My sense is we are moving further apart: the regressive nature and direction of the contemporary debates is debased by antediluvian obscurantism on one side and millenarian Gaiaism on the other.
Both sides are at fault, environmentalism is primarily culpable. To the extent that environmentalism heeds science, its claims are compelling. But unloosed from the humanist impulse it becomes ideology, a form of rational religion that at its extreme is highly (if selectively) misanthropic.
The psychological recesses of extreme environmentalism harbour dark thoughts about the necessity, if not desirability, of depopulation of the planet. (Disease and starvation may be left to run their own course, as islands of privilege such as Tasmania are preserved for the sole advantage of a Patagonian master race rigged out in Paddy Palin, ready to take their two-child policy offspring to visit the wild rivers of the north now conveniently denuded of modern natives and returned to terra nullius.)
My orientation has two points. First, support for or opposition to decisive action on carbon pollution overwhelmingly correlates with economic security. It is the secure classes who believe and support strong action, while even if the insecure suspect climate change may be real, their economic insecurity is their main consideration. This strong correlation between belief and denial with relative economic security suggests economic considerations strongly condition the stances taken by people.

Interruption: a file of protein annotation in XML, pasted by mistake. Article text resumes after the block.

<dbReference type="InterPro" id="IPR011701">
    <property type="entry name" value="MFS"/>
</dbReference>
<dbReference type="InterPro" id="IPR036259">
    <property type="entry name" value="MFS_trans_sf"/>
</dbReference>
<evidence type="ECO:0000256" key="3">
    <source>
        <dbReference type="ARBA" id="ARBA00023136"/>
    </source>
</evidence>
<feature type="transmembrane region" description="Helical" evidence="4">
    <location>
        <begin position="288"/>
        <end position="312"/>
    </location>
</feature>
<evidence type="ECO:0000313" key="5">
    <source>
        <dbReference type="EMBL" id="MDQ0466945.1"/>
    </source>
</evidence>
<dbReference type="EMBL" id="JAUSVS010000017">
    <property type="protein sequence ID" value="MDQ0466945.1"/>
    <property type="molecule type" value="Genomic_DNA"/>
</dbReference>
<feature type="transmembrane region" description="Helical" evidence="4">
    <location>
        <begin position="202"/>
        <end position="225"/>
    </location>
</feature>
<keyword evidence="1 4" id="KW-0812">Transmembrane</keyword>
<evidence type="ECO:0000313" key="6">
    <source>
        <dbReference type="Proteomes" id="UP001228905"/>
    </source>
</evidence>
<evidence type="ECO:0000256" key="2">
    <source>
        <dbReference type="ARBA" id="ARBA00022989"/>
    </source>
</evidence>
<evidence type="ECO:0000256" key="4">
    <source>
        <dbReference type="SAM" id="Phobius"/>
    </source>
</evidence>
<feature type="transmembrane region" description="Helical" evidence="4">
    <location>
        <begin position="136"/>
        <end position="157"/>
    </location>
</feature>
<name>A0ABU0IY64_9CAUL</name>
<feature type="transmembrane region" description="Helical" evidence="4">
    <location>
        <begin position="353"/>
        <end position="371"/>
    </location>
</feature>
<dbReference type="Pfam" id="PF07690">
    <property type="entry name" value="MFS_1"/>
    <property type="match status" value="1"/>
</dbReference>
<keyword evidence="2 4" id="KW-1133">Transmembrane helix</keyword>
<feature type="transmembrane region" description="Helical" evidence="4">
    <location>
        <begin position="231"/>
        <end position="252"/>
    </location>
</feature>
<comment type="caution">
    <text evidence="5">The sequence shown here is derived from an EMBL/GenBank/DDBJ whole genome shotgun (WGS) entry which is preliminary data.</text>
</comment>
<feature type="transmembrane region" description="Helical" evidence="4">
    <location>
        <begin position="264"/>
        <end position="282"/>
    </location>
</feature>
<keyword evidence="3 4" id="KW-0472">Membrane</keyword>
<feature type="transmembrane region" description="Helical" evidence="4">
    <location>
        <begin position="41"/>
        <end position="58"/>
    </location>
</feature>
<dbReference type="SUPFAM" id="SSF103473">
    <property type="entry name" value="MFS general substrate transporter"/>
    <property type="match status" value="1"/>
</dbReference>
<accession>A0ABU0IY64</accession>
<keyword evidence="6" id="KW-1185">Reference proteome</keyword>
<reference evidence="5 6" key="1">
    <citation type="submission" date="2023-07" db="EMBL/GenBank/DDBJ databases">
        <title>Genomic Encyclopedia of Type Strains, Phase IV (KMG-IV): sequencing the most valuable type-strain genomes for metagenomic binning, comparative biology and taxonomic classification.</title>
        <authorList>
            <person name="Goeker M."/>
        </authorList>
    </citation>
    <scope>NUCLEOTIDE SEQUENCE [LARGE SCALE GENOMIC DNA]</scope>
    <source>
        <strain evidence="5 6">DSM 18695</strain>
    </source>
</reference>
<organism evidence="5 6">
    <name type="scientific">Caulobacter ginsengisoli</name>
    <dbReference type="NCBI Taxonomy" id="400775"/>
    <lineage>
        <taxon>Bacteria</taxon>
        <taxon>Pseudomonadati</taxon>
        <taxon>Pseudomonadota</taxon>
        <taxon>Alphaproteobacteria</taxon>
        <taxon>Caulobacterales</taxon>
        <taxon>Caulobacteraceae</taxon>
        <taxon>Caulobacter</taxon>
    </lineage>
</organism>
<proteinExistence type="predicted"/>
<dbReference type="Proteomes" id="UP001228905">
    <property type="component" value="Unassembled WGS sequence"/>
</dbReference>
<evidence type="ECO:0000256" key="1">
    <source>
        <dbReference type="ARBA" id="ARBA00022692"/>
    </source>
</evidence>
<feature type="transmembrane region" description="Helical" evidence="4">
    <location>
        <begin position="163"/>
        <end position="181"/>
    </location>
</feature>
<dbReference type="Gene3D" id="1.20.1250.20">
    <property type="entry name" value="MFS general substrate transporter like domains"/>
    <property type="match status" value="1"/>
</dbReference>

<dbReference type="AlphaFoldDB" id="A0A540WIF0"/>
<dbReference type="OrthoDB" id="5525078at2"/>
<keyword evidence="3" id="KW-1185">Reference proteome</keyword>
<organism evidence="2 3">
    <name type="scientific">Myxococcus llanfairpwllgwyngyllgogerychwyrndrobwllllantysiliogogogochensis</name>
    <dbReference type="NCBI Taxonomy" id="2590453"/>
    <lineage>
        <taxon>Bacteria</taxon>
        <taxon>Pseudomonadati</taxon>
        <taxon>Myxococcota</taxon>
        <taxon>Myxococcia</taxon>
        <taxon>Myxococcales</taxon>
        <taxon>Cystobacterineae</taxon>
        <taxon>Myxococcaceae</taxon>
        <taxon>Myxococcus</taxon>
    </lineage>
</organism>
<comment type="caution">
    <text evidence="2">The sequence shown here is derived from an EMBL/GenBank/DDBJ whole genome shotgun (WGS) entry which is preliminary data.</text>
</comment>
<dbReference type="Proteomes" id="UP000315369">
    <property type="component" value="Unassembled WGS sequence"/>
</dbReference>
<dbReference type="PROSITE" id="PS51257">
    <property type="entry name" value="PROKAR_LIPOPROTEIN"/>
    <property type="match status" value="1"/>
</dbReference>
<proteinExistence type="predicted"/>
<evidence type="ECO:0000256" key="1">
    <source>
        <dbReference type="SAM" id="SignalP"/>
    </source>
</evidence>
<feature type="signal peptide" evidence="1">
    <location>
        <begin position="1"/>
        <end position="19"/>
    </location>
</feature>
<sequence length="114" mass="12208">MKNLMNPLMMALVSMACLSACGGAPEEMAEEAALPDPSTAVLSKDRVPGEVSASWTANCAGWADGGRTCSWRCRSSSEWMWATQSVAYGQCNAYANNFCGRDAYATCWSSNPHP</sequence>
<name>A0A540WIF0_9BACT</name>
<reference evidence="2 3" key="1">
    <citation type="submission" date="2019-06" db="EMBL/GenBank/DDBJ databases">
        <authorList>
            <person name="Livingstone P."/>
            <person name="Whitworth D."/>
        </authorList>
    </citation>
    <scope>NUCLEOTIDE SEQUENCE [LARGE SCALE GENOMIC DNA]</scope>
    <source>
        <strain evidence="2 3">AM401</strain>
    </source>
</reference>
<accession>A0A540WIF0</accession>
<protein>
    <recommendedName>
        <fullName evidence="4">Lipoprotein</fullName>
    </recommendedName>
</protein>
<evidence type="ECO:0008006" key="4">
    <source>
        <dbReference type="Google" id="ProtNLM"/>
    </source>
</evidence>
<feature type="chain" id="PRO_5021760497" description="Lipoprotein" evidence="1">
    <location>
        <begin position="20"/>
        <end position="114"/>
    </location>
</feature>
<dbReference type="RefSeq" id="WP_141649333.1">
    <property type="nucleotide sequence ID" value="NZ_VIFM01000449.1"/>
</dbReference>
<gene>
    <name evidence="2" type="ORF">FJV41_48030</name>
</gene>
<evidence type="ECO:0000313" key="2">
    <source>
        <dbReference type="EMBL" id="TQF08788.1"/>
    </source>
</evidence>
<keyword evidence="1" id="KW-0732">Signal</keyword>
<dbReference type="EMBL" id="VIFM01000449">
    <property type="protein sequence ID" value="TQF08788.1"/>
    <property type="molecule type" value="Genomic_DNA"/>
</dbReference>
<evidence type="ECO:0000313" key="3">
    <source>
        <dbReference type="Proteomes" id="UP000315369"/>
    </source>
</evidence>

Second, if climate change science is indeed contested, the humanist position is actually that taken by News Corporation chairman and chief executive Rupert Murdoch (publisher of The Weekend Australian), who said we should “give the planet the benefit of the doubt”.
Even if you reject the wilder claims of Al Gore or the stranger theories of Tim Flannery, carbon emission reduction is a good thing to do anyway. The Centre Left and Centre Right of this debate agree that a strong economy is vital to effective climate change action.
Indeed, normally they would both support carbon markets as the most efficient mechanism for effective action. That the liberal conservatives under Tony Abbott are stridently opposed is testament to the degeneration of this debate, given Abbott’s party normally champions markets.
This debate degenerated because environmentalists made disastrous missteps and fundamental strategic mistakes.